Meg’s perception of psychics is somewhat the same. When someone tells her about being psychic, she says she feels “…they can look right through you and know your inner feelings and inner thoughts.” She agrees that maybe she gives them credit for more power than they really have. This is not surprising though; the seed was planted early.

Although Meg stated that she had never been read, actually she had been, and just hadn’t recognized it. She relayed a story about what sounded like some sort of vagabond at the Five and Dime in Chicago, where she grew up. For a dollar, he would correctly tell the serial numbers on it. For a dollar more, he would let the people write three questions on a slip of paper, which he would then answer. Meg was at an impressionable age at the time, about 16 years old, and she wanted a car, but she did not include it in her three questions. He answered her three written questions and then, as she was leaving, he said, “Oh yeah, don’t worry. You’re going to get that car you want.” It made such an impression on her that she tried to get her mother to go back with her, to no avail. She, herself, went back to look for the man, but he was gone, never again to be found.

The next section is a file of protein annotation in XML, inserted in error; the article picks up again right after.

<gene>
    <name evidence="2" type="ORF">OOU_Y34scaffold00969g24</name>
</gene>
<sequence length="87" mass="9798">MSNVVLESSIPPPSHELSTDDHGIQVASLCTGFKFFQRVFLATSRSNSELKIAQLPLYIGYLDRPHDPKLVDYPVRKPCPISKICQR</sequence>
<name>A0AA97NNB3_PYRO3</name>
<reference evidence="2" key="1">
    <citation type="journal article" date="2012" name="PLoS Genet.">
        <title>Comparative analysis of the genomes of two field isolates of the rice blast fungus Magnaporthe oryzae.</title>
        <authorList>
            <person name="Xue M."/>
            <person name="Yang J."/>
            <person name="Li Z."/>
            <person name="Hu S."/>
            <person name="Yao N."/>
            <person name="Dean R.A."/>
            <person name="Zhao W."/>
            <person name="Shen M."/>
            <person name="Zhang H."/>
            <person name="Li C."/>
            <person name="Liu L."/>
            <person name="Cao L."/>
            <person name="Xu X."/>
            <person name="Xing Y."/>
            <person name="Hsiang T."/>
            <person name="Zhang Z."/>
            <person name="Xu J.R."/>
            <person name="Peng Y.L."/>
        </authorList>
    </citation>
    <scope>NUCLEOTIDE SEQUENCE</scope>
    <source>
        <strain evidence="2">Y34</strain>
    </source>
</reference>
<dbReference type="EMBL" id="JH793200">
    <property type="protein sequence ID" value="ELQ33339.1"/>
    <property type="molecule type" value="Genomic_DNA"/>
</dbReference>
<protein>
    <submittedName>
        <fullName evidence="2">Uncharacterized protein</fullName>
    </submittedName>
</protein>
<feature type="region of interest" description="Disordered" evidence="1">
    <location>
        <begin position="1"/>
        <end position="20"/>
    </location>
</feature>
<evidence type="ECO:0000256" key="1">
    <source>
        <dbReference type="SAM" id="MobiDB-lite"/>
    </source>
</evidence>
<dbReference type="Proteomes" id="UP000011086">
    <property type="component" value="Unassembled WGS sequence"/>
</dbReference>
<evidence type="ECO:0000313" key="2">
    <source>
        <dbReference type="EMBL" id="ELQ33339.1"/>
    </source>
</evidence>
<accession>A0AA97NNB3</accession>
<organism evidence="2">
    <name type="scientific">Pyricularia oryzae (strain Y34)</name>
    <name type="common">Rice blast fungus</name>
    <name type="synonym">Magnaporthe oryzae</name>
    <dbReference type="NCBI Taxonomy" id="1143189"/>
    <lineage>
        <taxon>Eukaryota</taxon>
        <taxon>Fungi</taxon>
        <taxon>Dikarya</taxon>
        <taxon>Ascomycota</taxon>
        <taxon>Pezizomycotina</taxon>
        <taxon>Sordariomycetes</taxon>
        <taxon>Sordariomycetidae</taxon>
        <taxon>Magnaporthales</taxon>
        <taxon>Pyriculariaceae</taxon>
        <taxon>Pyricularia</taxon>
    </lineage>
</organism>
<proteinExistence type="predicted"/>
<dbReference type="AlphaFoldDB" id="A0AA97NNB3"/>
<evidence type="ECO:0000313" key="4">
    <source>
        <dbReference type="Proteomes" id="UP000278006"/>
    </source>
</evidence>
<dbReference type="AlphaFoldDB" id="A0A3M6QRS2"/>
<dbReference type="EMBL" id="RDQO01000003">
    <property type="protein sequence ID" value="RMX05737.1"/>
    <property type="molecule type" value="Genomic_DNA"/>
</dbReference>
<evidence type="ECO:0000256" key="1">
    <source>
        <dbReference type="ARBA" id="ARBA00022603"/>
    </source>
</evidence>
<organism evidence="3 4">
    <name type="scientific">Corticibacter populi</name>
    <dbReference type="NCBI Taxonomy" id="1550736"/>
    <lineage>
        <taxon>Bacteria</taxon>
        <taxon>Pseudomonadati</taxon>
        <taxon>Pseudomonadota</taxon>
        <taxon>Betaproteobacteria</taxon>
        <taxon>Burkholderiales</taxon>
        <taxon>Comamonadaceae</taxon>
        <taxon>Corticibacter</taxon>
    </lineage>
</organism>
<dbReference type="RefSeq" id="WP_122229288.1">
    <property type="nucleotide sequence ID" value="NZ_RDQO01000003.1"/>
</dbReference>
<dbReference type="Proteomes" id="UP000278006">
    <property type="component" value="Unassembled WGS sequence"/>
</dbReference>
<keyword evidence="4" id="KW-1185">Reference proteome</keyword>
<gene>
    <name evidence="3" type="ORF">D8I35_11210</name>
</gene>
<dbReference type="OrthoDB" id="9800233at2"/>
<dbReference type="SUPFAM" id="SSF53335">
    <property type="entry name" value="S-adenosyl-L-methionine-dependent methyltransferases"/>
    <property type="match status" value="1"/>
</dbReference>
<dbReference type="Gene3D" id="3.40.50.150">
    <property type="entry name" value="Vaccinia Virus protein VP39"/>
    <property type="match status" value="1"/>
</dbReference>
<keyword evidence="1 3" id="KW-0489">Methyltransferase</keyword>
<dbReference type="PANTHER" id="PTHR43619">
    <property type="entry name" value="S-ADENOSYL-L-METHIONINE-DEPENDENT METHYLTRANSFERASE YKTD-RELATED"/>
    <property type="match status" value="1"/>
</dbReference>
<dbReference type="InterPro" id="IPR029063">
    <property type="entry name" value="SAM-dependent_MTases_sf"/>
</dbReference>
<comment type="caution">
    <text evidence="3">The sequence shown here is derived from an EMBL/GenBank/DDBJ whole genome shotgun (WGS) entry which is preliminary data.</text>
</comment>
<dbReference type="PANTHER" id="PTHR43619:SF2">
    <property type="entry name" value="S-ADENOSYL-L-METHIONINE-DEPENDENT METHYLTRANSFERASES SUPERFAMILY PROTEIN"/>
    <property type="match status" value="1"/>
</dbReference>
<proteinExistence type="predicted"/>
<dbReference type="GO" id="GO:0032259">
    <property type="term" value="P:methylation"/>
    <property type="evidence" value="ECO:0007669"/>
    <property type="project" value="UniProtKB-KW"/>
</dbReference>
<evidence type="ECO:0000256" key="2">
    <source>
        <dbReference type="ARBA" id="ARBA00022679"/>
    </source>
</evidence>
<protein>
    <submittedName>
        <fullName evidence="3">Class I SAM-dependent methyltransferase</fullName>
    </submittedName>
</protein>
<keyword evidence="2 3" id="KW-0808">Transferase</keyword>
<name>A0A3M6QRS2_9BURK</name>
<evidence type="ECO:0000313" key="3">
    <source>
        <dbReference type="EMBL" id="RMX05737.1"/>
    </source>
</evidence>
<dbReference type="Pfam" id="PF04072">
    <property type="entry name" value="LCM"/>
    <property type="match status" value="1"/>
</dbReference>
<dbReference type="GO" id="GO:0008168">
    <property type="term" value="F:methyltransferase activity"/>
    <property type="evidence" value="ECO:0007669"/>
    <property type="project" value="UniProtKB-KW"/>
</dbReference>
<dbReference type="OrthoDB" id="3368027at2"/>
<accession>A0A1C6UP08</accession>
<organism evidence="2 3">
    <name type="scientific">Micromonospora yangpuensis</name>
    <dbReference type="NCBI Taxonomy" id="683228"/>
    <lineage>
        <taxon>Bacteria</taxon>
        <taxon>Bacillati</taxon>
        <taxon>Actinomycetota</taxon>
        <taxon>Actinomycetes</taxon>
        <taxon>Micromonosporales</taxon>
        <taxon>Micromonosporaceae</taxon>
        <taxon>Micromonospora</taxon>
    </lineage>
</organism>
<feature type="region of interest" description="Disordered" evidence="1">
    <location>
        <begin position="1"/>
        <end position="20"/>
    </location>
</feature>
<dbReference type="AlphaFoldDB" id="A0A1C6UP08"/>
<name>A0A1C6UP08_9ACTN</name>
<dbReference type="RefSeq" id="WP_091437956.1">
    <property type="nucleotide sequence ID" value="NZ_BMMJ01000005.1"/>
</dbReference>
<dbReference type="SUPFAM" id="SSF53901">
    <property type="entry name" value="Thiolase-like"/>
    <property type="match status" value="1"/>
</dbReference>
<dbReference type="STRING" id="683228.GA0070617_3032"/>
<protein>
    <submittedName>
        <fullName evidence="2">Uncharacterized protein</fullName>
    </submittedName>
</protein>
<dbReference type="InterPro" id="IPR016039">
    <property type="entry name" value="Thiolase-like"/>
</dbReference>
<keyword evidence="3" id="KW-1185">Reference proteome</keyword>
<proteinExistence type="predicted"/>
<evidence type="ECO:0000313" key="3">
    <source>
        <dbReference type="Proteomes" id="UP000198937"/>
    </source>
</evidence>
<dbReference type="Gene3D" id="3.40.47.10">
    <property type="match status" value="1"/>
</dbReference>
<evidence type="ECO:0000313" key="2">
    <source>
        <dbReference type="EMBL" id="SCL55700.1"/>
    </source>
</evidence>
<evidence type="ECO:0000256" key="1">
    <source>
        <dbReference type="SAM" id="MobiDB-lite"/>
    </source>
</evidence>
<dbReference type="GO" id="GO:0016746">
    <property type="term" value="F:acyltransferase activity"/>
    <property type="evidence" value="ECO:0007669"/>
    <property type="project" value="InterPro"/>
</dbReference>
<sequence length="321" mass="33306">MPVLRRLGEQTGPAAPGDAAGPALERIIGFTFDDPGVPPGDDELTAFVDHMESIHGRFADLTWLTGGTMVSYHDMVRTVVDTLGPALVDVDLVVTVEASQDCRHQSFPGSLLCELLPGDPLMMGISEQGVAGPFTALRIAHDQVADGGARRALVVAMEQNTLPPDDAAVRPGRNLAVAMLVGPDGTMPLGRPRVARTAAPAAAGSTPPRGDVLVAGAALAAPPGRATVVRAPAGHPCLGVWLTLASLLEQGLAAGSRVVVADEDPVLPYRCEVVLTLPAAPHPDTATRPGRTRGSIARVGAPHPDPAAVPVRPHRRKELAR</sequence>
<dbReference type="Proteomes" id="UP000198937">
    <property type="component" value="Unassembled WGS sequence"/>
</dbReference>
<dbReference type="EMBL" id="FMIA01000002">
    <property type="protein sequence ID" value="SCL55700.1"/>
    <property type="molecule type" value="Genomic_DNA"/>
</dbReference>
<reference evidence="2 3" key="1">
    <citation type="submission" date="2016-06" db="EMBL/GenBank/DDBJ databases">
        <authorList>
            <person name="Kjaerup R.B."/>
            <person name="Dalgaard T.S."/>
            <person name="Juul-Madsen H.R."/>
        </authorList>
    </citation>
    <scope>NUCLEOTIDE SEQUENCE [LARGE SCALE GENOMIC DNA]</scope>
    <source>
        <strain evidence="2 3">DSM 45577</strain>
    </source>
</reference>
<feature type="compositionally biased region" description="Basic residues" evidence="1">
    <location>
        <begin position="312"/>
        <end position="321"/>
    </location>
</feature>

“New Age” is not new. As Geri says, “It is just the current name. With each generation it’s becoming more acceptable.” In fact, she ascertains that she has read of it being called “New Age” as far back as the early 1800’s; before that, people were hanged because of it. That shows that even though tactics may have changed, human nature surely hasn’t.

Throughout history, most of the major wars have been rooted in and fought over religious beliefs. Even today, we are in a war with fundamentalist underpinnings. The Middle East has not seen peace for many people’s lifetimes and it continues to either spread or move around. Why? Because those ethnocentric people are threatened by, and demonize, anyone who doesn’t have identical beliefs, organized religion or not.

But those who eschew organized religion and are involved in spiritual and psychic beliefs are not the “devil worshippers” portrayed in the movies and in modern propaganda. To the contrary. Most are just everyday people want to live their lives in the best way that they know how, and they are willing to let others do the same. It seems like a fair enough proposition.


for tarot readings and New Age gifts, see www.spiritcaat.com.